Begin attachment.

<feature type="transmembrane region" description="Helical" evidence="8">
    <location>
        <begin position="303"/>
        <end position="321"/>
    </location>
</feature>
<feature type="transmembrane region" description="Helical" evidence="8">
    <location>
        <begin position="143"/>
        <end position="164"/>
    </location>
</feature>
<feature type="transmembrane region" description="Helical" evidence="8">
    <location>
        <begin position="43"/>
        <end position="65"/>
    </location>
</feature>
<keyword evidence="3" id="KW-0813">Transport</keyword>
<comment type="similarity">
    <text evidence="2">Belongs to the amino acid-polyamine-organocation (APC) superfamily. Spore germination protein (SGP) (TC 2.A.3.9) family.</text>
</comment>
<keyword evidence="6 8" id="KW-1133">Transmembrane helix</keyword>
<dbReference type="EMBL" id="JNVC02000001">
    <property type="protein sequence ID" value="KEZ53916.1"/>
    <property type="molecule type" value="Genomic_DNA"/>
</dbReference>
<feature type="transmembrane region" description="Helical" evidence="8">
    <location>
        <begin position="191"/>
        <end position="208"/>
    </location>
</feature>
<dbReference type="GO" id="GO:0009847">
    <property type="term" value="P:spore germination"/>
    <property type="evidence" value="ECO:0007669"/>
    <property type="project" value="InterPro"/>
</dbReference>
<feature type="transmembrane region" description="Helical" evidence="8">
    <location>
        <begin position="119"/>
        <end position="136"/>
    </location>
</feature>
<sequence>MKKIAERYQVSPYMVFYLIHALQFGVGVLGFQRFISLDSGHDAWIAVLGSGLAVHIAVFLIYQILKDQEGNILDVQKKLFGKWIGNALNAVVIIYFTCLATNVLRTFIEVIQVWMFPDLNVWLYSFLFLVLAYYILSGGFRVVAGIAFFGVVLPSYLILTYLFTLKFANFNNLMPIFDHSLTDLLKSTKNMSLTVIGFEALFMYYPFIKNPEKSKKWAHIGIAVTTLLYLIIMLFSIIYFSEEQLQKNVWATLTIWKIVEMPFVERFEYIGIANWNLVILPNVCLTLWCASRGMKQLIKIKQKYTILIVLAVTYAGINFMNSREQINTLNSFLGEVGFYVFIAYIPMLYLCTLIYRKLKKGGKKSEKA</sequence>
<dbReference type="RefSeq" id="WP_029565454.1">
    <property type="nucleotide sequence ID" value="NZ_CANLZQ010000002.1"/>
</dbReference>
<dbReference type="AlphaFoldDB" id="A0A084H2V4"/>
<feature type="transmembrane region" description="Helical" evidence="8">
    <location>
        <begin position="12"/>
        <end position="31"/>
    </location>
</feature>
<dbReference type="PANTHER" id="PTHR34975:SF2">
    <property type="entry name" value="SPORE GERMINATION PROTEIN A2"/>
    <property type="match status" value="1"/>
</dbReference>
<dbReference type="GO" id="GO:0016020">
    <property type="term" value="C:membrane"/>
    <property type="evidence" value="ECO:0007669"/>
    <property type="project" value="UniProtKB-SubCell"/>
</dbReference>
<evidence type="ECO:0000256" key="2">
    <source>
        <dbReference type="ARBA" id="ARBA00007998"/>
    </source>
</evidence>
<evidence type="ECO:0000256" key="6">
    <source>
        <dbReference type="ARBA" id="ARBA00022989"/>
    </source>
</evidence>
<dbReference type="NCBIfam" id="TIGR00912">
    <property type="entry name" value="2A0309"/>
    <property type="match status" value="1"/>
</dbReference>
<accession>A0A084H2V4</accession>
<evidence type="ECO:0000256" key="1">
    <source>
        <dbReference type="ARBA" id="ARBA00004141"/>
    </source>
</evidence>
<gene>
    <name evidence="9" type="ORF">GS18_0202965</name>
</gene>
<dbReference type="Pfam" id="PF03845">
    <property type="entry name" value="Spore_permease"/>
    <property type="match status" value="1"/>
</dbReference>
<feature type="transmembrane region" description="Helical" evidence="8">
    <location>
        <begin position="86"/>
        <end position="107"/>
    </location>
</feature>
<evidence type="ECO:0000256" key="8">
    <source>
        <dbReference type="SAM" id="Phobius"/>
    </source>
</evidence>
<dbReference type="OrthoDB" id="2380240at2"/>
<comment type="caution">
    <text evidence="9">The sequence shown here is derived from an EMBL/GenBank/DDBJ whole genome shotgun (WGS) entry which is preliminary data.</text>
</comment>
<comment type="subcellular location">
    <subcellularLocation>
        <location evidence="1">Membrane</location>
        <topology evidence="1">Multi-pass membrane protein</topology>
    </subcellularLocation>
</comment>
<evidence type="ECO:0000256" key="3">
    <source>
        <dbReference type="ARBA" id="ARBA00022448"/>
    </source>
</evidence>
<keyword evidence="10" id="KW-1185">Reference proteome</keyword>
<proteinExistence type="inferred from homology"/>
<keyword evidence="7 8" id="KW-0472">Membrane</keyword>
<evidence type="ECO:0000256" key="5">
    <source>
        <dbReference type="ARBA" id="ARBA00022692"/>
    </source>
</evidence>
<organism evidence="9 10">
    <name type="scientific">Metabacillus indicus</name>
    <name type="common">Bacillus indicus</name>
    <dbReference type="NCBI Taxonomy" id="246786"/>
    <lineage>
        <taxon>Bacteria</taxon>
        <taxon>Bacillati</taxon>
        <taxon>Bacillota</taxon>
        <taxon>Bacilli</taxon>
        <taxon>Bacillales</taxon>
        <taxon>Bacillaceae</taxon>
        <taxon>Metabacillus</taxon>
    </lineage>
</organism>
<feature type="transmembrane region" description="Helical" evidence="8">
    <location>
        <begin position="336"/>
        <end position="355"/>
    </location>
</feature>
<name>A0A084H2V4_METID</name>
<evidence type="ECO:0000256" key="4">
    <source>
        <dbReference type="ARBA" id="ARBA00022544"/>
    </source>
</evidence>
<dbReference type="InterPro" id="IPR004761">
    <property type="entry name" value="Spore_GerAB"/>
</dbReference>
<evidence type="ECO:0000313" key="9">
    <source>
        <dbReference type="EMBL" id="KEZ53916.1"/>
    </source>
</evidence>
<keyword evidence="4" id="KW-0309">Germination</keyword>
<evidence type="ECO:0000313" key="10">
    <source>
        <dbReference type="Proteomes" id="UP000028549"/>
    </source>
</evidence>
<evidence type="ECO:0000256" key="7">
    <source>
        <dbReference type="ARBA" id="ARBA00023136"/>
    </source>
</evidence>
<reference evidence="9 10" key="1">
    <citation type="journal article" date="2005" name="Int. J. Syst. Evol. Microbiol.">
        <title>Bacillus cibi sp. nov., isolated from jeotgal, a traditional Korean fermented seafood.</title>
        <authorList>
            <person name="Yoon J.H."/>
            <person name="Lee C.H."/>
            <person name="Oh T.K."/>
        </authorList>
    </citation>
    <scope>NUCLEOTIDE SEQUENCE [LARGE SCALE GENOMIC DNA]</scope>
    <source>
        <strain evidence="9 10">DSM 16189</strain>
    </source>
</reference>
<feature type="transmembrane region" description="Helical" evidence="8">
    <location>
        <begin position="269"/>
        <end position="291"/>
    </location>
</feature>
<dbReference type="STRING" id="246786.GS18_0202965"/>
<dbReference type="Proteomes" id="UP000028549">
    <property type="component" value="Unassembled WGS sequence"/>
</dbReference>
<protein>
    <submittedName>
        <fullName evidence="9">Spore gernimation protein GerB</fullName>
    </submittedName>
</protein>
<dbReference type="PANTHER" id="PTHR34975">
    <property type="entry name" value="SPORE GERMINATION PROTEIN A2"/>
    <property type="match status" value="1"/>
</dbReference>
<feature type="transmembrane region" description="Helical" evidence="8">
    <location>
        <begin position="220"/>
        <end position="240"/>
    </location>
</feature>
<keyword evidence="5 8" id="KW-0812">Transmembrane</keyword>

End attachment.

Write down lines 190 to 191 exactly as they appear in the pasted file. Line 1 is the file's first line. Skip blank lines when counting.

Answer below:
</feature>
<dbReference type="STRING" id="246786.GS18_0202965"/>